Under the settlement announced this week, the state health department agreed to approve license applications for 24 skilled nursing facilities owned by Rechnitz – once the department receives all necessary documents to complete the process. 

The settlement includes some oversight provisions, including a two-year monitoring period. The health department is to meet with each facility every six months to review the quality of care residents are receiving, and each facility is to provide a slew of documents before the meetings. Deficiencies in care are to result in heightened oversight, including daily phone calls. Failing to comply with those parameters is to result in a fine of $10,000 per failure. 

An attorney representing Rechnitz’s company Brius did not respond to a phone call or an emailed request for comment.

“We think this is a message to residents of nursing homes in California that their welfare just isn’t all that concerning to the state.”

Tony Chicotel, California Advocates for Nursing Home Reform

Tony Chicotel, a staff attorney for California Advocates for Nursing Home Reform, called the state’s move to license Rechnitz’s nursing homes “sad.”

“There’s been longstanding, systematic problems in nursing homes run by this chain,” he said. “We think this is a message to residents of nursing homes in California that their welfare just isn’t all that concerning to the state.”

Not all of Rechnitz’s applications had been left pending – some were denied outright. In denying his licensing application for Windsor Healthcare Center of Oakland in 2016, the Department of Public Health said staff at the facility neglected to treat the skin ulcers and pain of six different residents — including a paralyzed resident who was left covered in feces and then hospitalized for sepsis.

That facility is now one of the 24 the state is moving toward licensing under the new settlement. The two-dozen facilities also include 13 of the 18 Country Villa properties Rechnitz purchased in 2014.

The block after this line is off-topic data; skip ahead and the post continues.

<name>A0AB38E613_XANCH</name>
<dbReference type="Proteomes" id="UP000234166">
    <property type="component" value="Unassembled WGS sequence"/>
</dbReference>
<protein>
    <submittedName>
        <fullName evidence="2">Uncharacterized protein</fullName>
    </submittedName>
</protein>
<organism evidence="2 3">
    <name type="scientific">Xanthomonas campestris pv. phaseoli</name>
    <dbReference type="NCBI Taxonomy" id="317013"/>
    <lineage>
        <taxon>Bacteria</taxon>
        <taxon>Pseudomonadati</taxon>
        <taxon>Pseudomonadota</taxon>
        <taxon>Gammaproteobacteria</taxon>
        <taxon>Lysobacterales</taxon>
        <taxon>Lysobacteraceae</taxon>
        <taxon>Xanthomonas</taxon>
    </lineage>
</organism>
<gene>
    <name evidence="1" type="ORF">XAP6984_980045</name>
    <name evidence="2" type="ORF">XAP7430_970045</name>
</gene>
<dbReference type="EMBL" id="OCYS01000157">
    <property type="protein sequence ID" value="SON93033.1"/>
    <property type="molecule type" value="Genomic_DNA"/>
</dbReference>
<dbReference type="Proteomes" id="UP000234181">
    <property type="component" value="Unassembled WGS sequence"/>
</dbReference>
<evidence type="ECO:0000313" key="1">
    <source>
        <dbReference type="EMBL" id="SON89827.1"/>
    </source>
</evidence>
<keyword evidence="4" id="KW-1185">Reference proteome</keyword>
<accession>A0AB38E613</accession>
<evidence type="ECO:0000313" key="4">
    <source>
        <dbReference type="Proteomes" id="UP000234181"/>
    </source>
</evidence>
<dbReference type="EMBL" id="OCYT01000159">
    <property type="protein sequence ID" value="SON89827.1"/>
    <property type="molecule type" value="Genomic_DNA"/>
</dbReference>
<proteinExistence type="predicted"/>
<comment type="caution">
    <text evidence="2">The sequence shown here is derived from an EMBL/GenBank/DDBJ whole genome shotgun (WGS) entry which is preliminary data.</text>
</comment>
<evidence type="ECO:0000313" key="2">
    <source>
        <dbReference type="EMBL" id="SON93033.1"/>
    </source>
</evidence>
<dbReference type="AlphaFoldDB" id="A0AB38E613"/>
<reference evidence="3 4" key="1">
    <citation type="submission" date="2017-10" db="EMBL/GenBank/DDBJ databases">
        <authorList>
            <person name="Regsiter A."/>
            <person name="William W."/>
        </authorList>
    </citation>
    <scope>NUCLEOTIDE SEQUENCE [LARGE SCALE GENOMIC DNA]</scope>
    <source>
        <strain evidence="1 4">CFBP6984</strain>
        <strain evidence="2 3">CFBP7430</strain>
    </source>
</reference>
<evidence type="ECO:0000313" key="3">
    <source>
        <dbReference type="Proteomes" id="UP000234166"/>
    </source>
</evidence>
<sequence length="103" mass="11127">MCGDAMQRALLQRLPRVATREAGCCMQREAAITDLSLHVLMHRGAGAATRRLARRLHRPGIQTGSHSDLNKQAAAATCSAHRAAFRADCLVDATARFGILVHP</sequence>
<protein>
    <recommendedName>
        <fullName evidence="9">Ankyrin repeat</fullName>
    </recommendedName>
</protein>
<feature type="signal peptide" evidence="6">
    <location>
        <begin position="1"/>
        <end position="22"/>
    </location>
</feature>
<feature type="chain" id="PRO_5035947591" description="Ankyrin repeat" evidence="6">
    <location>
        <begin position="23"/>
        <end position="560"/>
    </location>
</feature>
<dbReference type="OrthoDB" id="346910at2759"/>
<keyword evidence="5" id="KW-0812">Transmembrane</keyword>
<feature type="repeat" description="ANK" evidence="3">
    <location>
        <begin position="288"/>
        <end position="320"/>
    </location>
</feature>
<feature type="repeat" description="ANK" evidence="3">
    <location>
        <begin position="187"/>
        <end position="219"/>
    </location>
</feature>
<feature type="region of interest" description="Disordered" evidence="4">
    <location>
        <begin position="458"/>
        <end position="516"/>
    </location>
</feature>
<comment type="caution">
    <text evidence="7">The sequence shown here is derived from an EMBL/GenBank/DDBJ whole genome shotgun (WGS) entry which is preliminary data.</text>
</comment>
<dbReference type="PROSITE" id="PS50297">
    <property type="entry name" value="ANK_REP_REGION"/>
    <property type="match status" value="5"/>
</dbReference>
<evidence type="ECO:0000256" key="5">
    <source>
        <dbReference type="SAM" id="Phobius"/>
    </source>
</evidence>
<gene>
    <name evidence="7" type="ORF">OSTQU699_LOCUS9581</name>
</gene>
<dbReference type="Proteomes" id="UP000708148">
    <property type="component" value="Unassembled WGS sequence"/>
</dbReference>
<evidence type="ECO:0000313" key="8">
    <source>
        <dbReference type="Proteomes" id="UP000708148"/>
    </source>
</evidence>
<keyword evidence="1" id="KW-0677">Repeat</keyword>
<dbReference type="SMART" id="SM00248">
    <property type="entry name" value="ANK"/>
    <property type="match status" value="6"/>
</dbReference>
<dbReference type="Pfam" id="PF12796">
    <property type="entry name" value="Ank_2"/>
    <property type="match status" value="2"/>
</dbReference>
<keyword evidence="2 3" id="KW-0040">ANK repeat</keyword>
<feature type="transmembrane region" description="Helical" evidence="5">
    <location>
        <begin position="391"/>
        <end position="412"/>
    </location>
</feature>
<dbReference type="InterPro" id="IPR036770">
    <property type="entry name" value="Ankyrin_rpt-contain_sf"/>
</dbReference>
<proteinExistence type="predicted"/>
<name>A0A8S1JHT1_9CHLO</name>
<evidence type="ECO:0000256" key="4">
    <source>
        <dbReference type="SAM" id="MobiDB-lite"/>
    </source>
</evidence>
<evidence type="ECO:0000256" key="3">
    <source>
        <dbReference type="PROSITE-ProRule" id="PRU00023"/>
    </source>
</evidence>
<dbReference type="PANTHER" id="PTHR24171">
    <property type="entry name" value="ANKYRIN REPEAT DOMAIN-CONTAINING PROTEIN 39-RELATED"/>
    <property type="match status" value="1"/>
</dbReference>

Another one of Rechnitz’s nursing homes was in hot water recently. Alta Vista Healthcare & Wellness Centre in Riverside, owned by Rechnitz, and its management company, Rockport Healthcare Services, agreed to pay the state and federal government some $3.8 million over allegations they provided kickbacks to doctors. According to the U.S. Justice Department, Alta Vista gave doctors extravagant gifts – including expensive dinners, limousine rides and massages – in exchange for referring patients to their nursing home between 2009 and 2019. 

That facility is not included in the new licensing agreement. 

Chicotel said he’s “disappointed but not surprised” the state is moving to license Rechnitz’s facilities. It was clear that the law taking effect July 1, which he opposed because he said it lacked teeth, would not take existing facilities away from bad operators, he said.

Assemblymember Wood’s spokesperson, Cathy Mudge, said he was not aware of the settlement and would not be able to comment on it yet.  “This is an important issue to him and he will be asking CDPH for more information,” she said in an email. 

Assemblymember Muratsuchi’s office did not respond to an email seeking an interview.

The new law still has value going forward because it will apply to new cases, said Dr. Michael Wasserman, a geriatrician and chair of public policy for the California Association of Long Term Care Medicine. 

“I think (it) was meant to keep the type of licensing issues that have occurred in the past from ever happening again,” he said.